Labour councillors in Aberdeen suspended over Tory coalition


Aberdeen City Council

Labour has suspended nine councillors after they agreed a coalition deal with the Conservatives on Aberdeen City Council.

The Labour group signed a formal deal with Conservative and independent groups, leaving the SNP – the biggest party – in opposition.

Scottish Labour’s executive committee ordered the councillors to stand down from the coalition before 17:00.

The councillors were suspended after the deadline passed.

As a result, there are currently no councillors in Aberdeen representing the Labour Party.

Jenny Laing was chosen as council leader for Labour on Wednesday.

The party’s Barney Crockett had earlier been elected Lord Provost, with Conservative Tom Mason elected as deputy provost.

Scottish Labour leader Kezia Dugdale said: “Labour values must always run through any deals in local government.

“The hundreds of thousands of Scots who vote for us have the absolute right to expect us to defend local services against cuts and properly fund the services that so many people rely on such as education and care for the elderly.

“Labour cannot do any deal with another party if it would result in further austerity being imposed on local communities.

“Tory austerity risks hurting so many families in Aberdeen, and the Labour Party simply will not stand for that.”

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Aberdeen City Council

Image caption

Jenny Laing was elected council leader

Ms Dugdale said the Labour group had put together a proposal to do a deal with the Tories and independents in Aberdeen.

“That deal was considered by a sub-group of the Scottish Executive Committee (SEC) last night and it was rejected.

“It was rejected because they didn’t believe there was enough evidence within the proposals put forward that there would be no compulsory redundancies and there would be no end to austerity.

“What will happen later today is if they choose to proceed with a deal with the Tories and independents, we will be writing to the Labour group in Aberdeen making clear they are in breach of the Labour Party rulebook and we will take the associated, necessary disciplinary action alongside that.”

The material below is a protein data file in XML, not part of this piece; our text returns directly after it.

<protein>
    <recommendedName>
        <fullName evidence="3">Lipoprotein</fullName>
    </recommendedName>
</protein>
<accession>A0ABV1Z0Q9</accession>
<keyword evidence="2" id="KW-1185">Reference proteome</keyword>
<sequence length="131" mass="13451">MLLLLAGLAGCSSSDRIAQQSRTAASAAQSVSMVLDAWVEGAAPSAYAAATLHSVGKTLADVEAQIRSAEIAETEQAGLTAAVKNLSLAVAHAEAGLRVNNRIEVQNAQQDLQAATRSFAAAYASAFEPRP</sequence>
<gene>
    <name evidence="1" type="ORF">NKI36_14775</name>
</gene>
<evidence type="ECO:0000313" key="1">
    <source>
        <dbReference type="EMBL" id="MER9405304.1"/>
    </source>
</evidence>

Party rules

A party spokesperson added: “We absolutely cannot do any deal with another party if it would result in further austerity being imposed on local communities.

“As a result, any Labour councillor who does not stand down from this multi-party arrangement will be in breach of Labour Party rules and may be suspended from the party.”

Scottish Conservative leader Ruth Davidson said: “Kezia Dugdale has shown her true colours.

“As soon as the SNP finally comes under pressure, she can’t wait to help them out by propping them up in local government.”

The SNP also criticised what it described as “absolutely shameful behaviour from Labour”.

Image caption

Labour’s Barney Crockett is the new Lord Provost

Discussions among all political groups on the local authority have been continuing since the election results were declared on 5 May.

The SNP became the biggest party, but did not have enough councillors to form a majority administration.

A total of 19 SNP councillors were elected, up from 16 in 2012, as the Conservatives surged to 11 from three and Labour’s total halved to nine. Two Independents were returned.

The Lib Dems were down one to four, but later announced they would not enter into a coalition to run Aberdeen City Council.

This meant a possible SNP/Lib Dem coalition could not happen.

Lib Dem councillor Jennifer Stewart has now left the party group to become an independent.


Analysis by BBC Scotland local government correspondent Jamie McIvor

The row over the new coalition in Aberdeen comes amid continuing uncertainty following the council elections.

There are no councils where one single party has an overall majority.

Only a handful of deals have been confirmed so far.

Labour did not completely rule out the possibility of local deals with the Conservatives to run councils before the election.

They strongly played down the notion – stressing their councillors would fight austerity, the difficulties of working with the Conservatives and the fact the party’s National Executive Committee would need to approve any deals.

But the notion that local deals between Labour and the Conservatives were possible should not come as a complete shock.

Where will power lie in Scottish councils?



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